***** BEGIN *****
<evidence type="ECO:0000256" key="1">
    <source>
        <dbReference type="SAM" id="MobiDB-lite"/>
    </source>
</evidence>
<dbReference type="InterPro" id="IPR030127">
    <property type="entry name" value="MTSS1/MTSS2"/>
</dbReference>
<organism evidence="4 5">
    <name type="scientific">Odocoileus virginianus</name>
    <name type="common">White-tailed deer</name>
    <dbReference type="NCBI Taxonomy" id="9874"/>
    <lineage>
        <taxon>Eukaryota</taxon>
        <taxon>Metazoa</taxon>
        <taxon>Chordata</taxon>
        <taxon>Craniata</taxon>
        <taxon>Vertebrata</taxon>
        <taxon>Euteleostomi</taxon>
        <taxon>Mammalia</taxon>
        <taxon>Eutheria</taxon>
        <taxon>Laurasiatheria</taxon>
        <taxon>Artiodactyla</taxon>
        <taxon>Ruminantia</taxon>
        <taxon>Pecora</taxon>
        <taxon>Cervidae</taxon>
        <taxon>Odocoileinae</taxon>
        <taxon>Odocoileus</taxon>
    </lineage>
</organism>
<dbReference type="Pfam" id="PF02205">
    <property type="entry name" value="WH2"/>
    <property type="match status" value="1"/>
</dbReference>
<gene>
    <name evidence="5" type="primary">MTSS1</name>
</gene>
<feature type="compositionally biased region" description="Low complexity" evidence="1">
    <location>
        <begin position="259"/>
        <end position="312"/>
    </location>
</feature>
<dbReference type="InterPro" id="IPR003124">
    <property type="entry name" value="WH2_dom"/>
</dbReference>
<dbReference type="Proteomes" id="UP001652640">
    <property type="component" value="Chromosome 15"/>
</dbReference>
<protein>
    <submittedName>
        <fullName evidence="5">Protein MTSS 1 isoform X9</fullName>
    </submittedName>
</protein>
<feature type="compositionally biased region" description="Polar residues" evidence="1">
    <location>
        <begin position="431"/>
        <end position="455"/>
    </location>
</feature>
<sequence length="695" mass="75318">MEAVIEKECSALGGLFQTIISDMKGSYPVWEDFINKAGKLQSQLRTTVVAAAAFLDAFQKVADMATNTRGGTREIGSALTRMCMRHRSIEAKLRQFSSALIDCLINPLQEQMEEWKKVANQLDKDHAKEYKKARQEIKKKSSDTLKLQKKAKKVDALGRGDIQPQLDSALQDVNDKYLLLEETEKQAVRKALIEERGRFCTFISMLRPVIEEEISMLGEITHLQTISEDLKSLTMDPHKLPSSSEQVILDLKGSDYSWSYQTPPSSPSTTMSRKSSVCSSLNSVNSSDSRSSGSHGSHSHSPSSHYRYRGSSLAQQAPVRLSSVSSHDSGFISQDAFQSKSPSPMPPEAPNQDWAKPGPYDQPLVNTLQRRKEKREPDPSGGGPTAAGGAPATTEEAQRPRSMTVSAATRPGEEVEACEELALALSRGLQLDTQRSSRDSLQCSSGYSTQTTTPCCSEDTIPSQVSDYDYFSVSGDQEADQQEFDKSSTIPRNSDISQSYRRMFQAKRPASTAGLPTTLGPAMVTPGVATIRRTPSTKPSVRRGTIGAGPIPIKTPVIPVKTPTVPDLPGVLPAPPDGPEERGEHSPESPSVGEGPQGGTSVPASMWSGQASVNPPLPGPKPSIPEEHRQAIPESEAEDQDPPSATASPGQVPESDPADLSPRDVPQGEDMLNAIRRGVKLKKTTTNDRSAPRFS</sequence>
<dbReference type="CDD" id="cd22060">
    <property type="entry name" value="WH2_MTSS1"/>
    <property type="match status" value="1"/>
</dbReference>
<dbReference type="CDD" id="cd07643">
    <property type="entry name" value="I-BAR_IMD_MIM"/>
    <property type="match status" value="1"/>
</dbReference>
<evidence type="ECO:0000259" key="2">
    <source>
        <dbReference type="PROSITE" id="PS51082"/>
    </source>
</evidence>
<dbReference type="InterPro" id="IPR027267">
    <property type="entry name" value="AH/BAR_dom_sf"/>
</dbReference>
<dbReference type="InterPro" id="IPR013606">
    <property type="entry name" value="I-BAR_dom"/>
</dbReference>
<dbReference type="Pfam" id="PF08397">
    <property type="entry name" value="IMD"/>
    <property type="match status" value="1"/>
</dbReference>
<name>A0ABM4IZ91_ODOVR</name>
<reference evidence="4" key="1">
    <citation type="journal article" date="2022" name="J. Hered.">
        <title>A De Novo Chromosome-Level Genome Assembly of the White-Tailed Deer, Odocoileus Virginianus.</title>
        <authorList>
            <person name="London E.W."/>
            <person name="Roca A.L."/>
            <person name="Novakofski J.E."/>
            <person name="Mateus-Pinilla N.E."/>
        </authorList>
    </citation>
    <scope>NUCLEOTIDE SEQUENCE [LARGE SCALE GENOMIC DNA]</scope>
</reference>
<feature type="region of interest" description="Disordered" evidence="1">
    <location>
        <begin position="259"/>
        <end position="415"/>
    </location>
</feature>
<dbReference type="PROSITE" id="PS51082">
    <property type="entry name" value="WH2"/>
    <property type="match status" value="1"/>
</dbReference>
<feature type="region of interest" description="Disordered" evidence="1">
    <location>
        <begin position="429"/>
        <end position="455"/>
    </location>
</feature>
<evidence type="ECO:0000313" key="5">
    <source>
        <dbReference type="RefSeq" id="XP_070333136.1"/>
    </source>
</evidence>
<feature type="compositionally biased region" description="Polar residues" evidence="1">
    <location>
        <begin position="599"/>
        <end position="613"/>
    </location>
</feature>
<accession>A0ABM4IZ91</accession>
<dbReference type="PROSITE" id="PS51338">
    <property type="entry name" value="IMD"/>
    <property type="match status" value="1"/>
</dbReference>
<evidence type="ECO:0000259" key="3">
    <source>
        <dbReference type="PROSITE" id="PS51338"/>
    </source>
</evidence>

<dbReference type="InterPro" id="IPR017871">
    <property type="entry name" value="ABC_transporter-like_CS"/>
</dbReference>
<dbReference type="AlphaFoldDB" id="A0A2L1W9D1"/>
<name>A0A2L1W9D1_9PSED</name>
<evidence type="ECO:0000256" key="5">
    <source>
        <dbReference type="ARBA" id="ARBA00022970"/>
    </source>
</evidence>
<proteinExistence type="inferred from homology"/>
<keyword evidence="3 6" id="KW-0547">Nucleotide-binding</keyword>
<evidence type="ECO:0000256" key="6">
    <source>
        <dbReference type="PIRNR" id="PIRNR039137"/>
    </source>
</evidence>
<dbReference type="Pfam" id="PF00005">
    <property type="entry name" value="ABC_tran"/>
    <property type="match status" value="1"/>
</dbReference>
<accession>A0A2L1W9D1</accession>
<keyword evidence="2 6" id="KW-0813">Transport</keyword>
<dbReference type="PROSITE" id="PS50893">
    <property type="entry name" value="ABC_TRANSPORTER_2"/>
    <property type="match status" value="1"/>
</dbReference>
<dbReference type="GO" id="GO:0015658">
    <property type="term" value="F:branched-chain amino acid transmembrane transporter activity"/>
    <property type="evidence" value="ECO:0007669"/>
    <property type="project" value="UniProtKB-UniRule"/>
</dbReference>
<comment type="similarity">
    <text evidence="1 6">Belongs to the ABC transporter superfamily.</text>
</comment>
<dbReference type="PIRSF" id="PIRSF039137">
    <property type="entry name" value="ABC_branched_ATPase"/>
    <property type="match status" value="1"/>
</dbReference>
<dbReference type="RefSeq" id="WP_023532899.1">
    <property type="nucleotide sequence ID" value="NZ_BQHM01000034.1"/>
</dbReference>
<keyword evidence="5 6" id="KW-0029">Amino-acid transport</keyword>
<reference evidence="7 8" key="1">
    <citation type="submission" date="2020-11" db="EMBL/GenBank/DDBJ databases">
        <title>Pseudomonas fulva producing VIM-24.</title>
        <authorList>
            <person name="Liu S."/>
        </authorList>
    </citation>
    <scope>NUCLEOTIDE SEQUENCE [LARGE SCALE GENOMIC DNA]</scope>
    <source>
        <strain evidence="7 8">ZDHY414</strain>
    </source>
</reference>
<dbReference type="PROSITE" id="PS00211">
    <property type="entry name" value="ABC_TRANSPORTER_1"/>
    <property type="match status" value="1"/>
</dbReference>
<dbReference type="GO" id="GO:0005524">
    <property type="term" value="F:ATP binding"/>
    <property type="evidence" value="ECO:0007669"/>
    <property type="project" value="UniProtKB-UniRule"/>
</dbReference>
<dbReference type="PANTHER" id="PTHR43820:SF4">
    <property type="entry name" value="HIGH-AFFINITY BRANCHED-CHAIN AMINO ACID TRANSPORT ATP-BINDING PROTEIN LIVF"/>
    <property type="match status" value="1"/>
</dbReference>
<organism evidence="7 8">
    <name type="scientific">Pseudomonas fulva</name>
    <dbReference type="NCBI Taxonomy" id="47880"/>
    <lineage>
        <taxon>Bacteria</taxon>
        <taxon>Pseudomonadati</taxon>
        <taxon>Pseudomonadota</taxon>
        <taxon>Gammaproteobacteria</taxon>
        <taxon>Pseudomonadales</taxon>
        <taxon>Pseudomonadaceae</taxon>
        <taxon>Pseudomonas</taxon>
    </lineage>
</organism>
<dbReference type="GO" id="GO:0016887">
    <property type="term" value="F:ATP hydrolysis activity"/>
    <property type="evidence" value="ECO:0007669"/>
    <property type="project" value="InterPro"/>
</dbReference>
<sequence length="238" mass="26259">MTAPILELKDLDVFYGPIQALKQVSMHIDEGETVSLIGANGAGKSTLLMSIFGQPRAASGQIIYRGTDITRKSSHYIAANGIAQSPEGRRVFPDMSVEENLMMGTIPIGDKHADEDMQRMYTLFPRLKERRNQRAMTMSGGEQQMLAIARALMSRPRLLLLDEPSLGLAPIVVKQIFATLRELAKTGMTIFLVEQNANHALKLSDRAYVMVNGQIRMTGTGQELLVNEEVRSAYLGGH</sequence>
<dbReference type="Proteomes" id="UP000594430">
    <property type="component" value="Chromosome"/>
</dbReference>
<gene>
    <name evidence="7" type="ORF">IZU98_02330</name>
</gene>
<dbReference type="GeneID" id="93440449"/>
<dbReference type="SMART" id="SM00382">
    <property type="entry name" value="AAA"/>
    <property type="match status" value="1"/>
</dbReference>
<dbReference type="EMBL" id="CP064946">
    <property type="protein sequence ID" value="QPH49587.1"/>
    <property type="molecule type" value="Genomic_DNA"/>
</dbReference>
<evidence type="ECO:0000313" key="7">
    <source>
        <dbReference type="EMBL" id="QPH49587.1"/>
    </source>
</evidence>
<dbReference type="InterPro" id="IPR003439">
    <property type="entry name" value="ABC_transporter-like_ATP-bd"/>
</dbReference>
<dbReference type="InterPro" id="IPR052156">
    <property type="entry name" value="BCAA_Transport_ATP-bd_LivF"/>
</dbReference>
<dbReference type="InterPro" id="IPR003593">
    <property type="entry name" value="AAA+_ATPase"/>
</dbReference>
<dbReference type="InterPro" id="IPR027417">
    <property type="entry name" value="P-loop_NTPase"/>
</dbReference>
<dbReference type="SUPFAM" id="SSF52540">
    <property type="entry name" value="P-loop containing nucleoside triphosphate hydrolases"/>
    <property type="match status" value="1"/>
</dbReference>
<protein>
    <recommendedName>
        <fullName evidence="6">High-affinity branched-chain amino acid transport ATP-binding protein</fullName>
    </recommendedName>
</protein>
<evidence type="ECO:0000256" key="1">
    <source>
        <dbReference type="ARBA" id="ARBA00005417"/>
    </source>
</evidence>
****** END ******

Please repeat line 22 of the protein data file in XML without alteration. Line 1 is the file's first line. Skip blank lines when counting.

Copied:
        <taxon>Laurasiatheria</taxon>